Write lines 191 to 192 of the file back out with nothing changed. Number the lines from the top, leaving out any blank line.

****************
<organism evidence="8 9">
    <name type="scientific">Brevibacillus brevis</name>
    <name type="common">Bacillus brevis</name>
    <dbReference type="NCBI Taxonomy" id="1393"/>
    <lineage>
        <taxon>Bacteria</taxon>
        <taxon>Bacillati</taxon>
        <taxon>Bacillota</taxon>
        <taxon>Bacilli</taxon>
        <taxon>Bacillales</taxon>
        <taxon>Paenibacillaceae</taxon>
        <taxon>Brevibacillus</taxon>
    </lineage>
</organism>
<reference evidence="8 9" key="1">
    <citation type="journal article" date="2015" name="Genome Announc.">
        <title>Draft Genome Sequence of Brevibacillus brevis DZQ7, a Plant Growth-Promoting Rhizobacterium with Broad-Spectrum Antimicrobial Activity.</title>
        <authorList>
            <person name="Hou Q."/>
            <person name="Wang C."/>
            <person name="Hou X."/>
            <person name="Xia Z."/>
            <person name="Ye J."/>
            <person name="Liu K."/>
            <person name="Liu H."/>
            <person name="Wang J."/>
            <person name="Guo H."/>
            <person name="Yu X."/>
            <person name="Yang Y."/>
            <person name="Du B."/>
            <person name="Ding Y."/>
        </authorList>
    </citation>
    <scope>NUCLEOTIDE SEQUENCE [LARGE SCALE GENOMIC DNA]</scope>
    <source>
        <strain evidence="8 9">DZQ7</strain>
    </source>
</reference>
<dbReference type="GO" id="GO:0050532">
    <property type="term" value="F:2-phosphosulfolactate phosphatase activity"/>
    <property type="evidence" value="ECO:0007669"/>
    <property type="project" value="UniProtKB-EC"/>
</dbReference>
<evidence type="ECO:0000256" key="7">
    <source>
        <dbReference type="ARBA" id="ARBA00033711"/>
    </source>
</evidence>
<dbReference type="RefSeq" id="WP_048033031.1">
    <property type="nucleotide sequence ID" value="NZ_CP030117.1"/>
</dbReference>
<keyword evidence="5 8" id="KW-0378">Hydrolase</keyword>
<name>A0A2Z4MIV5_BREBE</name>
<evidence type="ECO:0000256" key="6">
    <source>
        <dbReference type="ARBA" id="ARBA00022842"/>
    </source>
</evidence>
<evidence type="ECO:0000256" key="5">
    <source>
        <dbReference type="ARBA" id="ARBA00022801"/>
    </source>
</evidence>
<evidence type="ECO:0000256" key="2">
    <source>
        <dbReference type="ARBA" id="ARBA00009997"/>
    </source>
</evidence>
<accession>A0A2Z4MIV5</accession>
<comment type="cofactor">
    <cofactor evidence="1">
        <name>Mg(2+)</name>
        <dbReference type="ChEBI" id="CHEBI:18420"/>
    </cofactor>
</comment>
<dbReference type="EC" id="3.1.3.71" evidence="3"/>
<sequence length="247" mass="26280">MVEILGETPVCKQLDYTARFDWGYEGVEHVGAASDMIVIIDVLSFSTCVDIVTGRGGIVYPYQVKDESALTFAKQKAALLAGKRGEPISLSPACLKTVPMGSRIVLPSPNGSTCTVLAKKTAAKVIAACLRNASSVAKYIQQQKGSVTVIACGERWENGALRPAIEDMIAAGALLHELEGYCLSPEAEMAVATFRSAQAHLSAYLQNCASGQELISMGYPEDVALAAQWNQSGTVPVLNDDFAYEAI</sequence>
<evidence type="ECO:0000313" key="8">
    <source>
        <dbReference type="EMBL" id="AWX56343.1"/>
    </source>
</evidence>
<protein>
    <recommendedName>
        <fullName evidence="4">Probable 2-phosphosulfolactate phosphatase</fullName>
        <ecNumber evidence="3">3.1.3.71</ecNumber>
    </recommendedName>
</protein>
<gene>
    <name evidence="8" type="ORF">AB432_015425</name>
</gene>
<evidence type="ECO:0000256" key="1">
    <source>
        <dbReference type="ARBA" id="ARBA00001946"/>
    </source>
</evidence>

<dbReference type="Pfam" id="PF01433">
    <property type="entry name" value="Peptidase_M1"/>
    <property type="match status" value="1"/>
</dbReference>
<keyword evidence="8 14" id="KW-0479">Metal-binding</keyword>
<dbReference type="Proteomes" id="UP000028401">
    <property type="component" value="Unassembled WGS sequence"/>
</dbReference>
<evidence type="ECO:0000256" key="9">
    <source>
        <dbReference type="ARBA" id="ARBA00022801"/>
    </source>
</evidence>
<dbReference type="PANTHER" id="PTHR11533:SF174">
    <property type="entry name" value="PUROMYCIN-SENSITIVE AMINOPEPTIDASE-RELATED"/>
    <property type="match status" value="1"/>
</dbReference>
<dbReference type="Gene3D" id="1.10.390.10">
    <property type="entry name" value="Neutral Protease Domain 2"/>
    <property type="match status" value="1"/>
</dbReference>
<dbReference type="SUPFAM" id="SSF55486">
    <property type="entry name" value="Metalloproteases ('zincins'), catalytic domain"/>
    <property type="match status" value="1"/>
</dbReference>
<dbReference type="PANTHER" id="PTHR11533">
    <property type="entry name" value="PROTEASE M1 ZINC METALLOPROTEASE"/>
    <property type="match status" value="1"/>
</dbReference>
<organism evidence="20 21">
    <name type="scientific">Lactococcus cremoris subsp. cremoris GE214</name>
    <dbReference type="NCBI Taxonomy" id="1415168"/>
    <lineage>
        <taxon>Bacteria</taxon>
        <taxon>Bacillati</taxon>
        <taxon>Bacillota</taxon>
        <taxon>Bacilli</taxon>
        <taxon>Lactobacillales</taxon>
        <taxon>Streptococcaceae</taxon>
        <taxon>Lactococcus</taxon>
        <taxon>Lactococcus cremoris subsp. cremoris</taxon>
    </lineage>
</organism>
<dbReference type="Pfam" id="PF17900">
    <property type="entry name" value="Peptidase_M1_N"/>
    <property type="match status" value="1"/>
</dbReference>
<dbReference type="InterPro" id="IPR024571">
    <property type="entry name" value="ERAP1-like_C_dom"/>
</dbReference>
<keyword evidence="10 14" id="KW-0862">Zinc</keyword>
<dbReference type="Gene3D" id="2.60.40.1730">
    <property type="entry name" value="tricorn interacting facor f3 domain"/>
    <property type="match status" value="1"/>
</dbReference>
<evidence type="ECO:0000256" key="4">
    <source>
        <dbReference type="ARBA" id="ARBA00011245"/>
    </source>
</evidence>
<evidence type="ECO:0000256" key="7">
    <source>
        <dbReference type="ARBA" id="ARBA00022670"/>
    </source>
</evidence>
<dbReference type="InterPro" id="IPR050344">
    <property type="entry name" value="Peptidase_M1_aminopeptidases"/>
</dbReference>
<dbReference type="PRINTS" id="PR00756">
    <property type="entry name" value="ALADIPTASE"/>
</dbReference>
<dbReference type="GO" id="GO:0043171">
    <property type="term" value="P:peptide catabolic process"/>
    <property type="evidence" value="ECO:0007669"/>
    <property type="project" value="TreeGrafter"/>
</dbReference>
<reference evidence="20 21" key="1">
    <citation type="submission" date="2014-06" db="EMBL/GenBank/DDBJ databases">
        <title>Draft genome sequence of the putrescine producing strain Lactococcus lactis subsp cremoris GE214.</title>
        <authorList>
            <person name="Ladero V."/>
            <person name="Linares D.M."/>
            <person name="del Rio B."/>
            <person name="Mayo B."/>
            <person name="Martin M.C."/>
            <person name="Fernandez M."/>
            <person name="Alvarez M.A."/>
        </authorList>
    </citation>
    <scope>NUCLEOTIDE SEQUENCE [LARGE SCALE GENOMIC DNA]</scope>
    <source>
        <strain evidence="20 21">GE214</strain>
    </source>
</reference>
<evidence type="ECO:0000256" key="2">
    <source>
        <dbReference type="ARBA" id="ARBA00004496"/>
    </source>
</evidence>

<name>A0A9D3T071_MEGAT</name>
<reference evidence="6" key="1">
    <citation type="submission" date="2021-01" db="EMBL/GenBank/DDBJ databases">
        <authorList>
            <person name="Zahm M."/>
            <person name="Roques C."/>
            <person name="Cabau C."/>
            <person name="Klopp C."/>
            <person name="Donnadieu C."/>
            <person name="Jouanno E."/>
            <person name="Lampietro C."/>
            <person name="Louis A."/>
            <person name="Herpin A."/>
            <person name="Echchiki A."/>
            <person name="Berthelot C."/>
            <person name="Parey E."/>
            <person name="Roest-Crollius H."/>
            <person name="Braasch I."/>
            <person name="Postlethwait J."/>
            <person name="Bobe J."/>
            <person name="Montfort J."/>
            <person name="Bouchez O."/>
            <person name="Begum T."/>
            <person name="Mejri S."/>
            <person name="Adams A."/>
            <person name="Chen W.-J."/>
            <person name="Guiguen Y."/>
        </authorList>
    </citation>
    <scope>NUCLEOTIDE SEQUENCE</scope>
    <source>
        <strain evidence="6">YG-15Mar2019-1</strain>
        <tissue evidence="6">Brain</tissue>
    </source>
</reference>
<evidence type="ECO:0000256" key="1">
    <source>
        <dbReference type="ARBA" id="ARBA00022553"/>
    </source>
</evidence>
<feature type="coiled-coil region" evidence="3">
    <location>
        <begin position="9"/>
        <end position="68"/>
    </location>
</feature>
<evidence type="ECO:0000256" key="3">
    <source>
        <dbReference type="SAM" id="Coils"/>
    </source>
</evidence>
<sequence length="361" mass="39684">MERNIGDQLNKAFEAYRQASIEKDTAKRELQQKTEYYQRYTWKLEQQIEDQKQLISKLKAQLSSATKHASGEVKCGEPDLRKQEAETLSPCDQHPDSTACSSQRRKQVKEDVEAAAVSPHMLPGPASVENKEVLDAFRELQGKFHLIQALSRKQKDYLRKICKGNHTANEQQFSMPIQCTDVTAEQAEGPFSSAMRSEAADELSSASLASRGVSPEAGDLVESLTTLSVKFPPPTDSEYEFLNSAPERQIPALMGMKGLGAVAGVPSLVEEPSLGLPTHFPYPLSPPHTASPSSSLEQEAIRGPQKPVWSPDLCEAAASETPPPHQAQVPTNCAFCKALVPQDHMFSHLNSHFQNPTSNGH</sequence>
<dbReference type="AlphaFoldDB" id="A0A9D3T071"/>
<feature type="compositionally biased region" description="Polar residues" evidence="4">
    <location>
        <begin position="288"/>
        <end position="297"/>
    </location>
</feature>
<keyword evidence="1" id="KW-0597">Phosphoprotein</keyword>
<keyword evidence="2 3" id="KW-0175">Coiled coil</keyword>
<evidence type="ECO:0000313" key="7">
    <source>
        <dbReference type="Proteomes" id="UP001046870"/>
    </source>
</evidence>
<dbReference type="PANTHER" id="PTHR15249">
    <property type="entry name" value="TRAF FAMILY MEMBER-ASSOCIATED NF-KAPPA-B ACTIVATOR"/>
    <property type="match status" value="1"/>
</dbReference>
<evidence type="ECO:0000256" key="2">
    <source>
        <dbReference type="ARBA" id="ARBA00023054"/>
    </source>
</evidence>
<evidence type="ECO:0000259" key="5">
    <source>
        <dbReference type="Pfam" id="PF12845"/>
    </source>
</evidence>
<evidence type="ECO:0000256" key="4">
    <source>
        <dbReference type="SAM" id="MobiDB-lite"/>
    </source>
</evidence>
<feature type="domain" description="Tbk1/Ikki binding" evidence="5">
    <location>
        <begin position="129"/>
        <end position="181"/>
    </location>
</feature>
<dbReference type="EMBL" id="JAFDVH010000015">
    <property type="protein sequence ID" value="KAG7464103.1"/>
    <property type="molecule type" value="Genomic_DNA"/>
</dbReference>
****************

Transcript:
<evidence type="ECO:0000256" key="2">
    <source>